FIG. 9 is side view of a first alternative embodiment of welding apparatus according to the present invention, with the upper components of the welding tool and weld cooling apparatus removed for clarity;

FIG. 10 is a rear view of the welding apparatus of FIG. 9;

FIG. 11 is a plan view of the welding apparatus of FIG. 9, with the internal components of the welding tool removed for clarity;

FIG. 12 is a side view of a second alternative embodiment of welding apparatus according to the present invention and including a coolant shield;

FIG. 13 is a rear view of the welding apparatus of FIG. 12;

FIG. 14 is a side perspective view of the welding apparatus of FIG. 12; and

FIG. 15 is a bottom view of the welding apparatus of FIG. 12.

Referring to FIGS. 1 to 4, welding apparatus 10 comprises an arc welding tool 12 (such as a MIG welding torch) with a welding nozzle 14 and a weld cooling apparatus 16. The welding apparatus 10 is mounted to an industrial robot (not shown) to allow simultaneous and automated welding and cooling of a workpiece.

The weld cooling apparatus 16 includes a coolant delivery conduit 18, connected to a pressurised source of coolant (not shown). The coolant delivery conduit 18 comprises a cylindrical tube which is bent at an elbow 24 to form a first cylindrical tube portion 26 extending alongside the welding nozzle 14 and a second cylindrical tube portion 28 which extends downwardly and is angled away from the first cylindrical tube portion 26 and at the distal end of which is a coolant nozzle 20 with an outlet 22 for ejecting cryogenic coolant at a heated weld zone. The cylindrical tube can be formed from any suitable material, for example a stainless steel tube having an outer diameter of 8 mm. The coolant nozzle 20 includes a removable flow regulator 30, such as an Amal™ nozzle, which has a fixed diameter flow regulating orifice for regulating the flow rate and cooling power of the coolant nozzle 20. In this example, the coolant nozzle 20 is tapped to a 1BA thread (not shown) to allow the removable flow regulator 30 to be connected to the rest of the coolant nozzle 20. Alternatively, known Linde CO2 snow nozzles (sold as part of the ‘Lindespray™ Cooling System’) can be incorporated in the place of the Amal nozzles onto or in the weld tool to effect the same outcomes.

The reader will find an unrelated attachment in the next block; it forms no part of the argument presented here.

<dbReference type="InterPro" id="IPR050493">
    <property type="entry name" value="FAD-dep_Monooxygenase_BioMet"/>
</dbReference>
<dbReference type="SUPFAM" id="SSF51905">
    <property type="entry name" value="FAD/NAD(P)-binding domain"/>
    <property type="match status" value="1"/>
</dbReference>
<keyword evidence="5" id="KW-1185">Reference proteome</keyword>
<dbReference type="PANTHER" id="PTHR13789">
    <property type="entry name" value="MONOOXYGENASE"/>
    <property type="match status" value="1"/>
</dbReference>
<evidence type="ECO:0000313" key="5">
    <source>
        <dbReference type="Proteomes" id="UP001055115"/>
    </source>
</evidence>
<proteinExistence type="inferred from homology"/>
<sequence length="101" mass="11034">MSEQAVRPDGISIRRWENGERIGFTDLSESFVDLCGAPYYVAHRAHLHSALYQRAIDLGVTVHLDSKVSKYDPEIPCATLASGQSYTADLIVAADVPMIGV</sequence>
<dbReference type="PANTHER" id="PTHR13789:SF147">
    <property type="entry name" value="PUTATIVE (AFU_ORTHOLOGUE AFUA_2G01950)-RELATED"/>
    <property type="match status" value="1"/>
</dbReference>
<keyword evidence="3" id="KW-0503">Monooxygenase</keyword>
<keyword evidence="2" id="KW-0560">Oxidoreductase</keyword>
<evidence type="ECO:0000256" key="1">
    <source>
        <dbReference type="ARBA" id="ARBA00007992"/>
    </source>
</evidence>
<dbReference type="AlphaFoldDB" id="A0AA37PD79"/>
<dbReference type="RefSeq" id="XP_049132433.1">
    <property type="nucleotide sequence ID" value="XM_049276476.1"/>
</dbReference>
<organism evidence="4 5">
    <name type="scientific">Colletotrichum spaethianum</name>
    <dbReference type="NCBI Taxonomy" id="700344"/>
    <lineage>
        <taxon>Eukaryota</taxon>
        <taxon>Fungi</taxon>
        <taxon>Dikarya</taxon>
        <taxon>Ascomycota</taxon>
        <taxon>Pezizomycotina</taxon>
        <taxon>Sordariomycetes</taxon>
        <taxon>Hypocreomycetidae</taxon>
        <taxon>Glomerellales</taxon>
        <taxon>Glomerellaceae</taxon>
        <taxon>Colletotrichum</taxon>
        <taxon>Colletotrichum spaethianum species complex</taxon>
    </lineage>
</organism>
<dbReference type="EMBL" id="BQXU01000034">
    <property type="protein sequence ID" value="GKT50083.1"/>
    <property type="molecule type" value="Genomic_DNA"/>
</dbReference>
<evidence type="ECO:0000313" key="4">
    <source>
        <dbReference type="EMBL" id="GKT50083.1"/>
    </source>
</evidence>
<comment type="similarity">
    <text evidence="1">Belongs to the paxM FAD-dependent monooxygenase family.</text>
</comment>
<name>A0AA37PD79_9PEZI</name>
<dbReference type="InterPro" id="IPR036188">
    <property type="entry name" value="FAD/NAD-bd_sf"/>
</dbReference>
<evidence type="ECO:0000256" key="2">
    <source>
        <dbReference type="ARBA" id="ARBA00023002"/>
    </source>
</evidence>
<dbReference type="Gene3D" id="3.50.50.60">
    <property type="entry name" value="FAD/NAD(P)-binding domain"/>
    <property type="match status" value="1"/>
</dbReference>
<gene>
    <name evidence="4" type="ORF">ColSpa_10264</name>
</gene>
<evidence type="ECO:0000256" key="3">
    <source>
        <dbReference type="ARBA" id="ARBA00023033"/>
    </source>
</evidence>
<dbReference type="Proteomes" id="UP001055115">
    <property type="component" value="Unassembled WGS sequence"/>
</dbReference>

The weld cooling apparatus 16 is mounted on the welding tool using a clamp 32 extending around both the welding nozzle 14 and the first cylindrical tube portion 26, such that the weld cooling apparatus 16 moves with and trails behind the welding tool 12. The clamp 32 includes a fastener, such as a bolt 34, to enable the weld cooling apparatus 16 to be securely yet releasably fixed to the welding tool 12. With this arrangement, the weld cooling apparatus 16 can be easily retrofitted to an existing welding tool 12. The clamp 32 holds the first cylindrical tube portion 26 alongside and substantially parallel to the welding nozzle 14 such that the first cylindrical tube portion 26 is confined to within 10 mm from the welding nozzle 14 to minimise the space occupied by the welding apparatus 10.

The weld cooling apparatus 16 may also include a refractory shield 36 (see FIG. 5) which is clipped onto and extends downwards from the nozzle 20. In this example, the shield 36 is arcuate and forms a segment of a ring rather than a complete ring, with its open side facing away from the welding nozzle 14 and with a central axis which is broadly parallel to the longitudinal axis of the welding nozzle 14. It will be appreciated that other shapes and orientations of shield 36 may be used, provided the shield 36 is arranged to form a barrier between the ejected coolant and the welding nozzle 14. The shield 36 is compliant and is formed from a high temperature resistant material.